While struggling to make progress in the PipeMare project, we also work on expanding our selection of basic percussion instruments. We are currently experimenting with some kind of bass drum effect – without an actual bass drum. The plan is to use a cheap bodhrán and one or two modified bass drum pedals.
Instead of a foot stomping on the pedal, we are going to use some kind of heavy-duty actuator. Our first idea was to use the kind of bi-directional linear actuators used in car locks. These are very easy to control electrically and apply mechanically, and they are very strong. But they do have a serious flaw: Overheating. A bass drum is expected to be able to beat several times per second over a longer period of time, and that is a bit too much for the internal motor and gearing of a car lock actuator.
So, instead we turn to our usual fall-back plan: solenoids! The linear solenoids we’ve used so far, are not strong enough to pull a bass drum pedal, so we have to take it to the next level.
Here is our primary candidate, compared to one of the solenoids used in our glockenspiel. It’s a 12 V solenoid, with a stroke force of 45 Newton (or appx. 4.5 kg) and a 15 mm stroke length. It looks and feels like it could easily tear apart the entire EnsembleBot. It should be strong enough to pull the bass drum pedal with sufficient force, and it won’t overheat. Our greatest concern is how the power supply is going to react to the sudden sinking of 2.5 A on the 12 V line. Some huge capacitors across the MOSFET driver might be a good idea.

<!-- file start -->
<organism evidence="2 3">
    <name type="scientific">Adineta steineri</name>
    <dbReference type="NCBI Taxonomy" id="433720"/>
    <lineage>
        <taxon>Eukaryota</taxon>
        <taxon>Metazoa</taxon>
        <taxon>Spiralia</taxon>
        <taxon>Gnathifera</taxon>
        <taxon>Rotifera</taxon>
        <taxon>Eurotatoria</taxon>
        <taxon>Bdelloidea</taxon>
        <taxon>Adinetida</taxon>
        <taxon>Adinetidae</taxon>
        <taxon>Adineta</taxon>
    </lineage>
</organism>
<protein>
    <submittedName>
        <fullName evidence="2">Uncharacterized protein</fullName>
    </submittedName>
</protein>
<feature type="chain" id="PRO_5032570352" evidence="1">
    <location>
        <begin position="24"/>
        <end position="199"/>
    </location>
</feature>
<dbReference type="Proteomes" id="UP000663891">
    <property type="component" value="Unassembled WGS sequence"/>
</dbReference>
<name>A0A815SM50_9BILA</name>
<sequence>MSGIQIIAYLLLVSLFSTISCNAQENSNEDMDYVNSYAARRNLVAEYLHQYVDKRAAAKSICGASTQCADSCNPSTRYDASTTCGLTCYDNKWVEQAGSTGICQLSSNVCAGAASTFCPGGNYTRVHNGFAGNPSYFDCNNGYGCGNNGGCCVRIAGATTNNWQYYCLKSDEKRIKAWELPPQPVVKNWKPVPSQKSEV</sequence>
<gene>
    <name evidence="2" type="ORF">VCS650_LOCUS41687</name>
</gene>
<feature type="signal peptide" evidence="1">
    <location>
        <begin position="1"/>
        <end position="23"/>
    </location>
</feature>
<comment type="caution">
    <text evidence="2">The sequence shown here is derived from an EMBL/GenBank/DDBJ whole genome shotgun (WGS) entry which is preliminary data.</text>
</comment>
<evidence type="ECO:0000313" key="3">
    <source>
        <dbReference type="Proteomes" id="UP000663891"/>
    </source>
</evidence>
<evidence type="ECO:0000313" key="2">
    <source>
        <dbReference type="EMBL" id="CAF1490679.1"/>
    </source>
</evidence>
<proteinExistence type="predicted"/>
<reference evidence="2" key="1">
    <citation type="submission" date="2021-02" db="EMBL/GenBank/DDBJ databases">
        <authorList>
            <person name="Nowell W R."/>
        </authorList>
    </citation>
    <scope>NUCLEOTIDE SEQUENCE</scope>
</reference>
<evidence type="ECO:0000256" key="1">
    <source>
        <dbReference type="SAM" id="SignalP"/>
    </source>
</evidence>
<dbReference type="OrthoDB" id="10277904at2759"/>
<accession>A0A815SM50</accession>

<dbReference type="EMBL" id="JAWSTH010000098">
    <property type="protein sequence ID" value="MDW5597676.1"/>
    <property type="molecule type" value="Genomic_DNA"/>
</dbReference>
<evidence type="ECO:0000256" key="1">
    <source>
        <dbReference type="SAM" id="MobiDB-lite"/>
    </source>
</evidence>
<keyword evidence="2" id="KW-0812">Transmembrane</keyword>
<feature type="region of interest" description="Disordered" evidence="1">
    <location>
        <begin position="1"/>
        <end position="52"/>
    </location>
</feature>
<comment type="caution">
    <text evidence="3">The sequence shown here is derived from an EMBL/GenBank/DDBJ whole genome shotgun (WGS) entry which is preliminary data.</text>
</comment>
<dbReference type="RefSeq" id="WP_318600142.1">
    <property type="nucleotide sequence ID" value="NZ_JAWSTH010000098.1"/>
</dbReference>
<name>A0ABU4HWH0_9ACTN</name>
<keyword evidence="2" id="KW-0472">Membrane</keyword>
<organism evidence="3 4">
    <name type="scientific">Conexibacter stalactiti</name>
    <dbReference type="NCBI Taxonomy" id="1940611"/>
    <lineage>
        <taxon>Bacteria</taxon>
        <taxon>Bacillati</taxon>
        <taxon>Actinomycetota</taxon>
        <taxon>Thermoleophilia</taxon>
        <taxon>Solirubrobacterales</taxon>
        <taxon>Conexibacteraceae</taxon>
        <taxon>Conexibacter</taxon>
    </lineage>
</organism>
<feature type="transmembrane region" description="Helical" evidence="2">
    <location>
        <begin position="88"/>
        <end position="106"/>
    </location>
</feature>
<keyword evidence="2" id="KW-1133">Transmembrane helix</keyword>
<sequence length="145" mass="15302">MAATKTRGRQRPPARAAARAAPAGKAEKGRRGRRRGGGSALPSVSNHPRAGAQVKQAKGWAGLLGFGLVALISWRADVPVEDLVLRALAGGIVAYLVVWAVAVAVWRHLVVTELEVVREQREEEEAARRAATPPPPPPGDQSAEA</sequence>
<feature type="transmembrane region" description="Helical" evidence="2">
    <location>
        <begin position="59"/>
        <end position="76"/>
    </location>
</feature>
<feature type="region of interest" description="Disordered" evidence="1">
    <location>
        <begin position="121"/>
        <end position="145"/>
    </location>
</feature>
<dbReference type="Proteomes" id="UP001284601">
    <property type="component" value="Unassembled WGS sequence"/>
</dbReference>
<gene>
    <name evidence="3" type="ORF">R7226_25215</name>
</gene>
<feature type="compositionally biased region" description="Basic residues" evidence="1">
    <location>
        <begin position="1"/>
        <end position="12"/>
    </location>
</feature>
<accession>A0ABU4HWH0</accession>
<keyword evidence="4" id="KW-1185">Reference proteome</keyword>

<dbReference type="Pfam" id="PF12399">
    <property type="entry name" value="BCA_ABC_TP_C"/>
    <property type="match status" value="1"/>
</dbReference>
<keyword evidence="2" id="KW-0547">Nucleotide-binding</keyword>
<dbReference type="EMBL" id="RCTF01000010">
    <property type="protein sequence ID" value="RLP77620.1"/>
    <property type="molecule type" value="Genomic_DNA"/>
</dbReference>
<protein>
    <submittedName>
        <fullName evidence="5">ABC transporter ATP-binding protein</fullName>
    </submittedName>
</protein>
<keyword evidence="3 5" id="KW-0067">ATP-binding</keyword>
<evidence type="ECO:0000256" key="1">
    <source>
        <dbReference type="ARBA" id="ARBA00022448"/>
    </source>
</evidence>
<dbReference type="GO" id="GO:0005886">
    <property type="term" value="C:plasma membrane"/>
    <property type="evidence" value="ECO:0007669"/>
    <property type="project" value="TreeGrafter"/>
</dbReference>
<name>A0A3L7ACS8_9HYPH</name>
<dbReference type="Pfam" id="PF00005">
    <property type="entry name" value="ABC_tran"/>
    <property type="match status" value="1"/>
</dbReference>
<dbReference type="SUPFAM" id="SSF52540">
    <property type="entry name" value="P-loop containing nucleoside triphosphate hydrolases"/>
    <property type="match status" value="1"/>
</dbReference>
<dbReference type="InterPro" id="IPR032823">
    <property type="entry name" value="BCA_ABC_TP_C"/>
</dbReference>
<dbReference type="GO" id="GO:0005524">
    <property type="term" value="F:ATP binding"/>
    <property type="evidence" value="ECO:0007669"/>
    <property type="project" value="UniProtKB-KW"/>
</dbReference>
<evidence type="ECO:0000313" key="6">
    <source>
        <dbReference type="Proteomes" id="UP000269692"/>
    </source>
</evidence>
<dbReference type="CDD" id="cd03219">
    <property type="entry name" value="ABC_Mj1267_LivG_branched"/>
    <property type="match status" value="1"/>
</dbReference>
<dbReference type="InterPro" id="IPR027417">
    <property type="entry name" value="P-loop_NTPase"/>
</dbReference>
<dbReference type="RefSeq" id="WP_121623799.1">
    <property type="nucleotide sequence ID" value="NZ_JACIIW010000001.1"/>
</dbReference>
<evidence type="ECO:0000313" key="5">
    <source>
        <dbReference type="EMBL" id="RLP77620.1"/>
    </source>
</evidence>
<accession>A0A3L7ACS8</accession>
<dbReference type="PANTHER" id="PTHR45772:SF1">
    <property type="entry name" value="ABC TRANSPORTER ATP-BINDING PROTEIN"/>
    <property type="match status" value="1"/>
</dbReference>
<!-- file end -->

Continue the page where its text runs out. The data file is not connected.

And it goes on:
Speaking of MOSFETs, most of our older homemade driver modules used more generic MOSFETs like IRF520 or IRF530. While they open up sufficiently for the smaller solenoids, they’ve driven so far, we’d like to be sure, that they are fully open (i.e. lowest resistance) to drive these large solenoids. So, we’ll have to either replace them with logic-level MOSFETs (e.g. IRL540) or (perhaps easier) just build a new MOSFET array module.
We are also going to finish our dual woodblock, to be mounted inside the main cabinet with the tubular bells and the snare drum. The components and the mechanics will be very similar to the snare drum, so there’s really no excuse for the delay.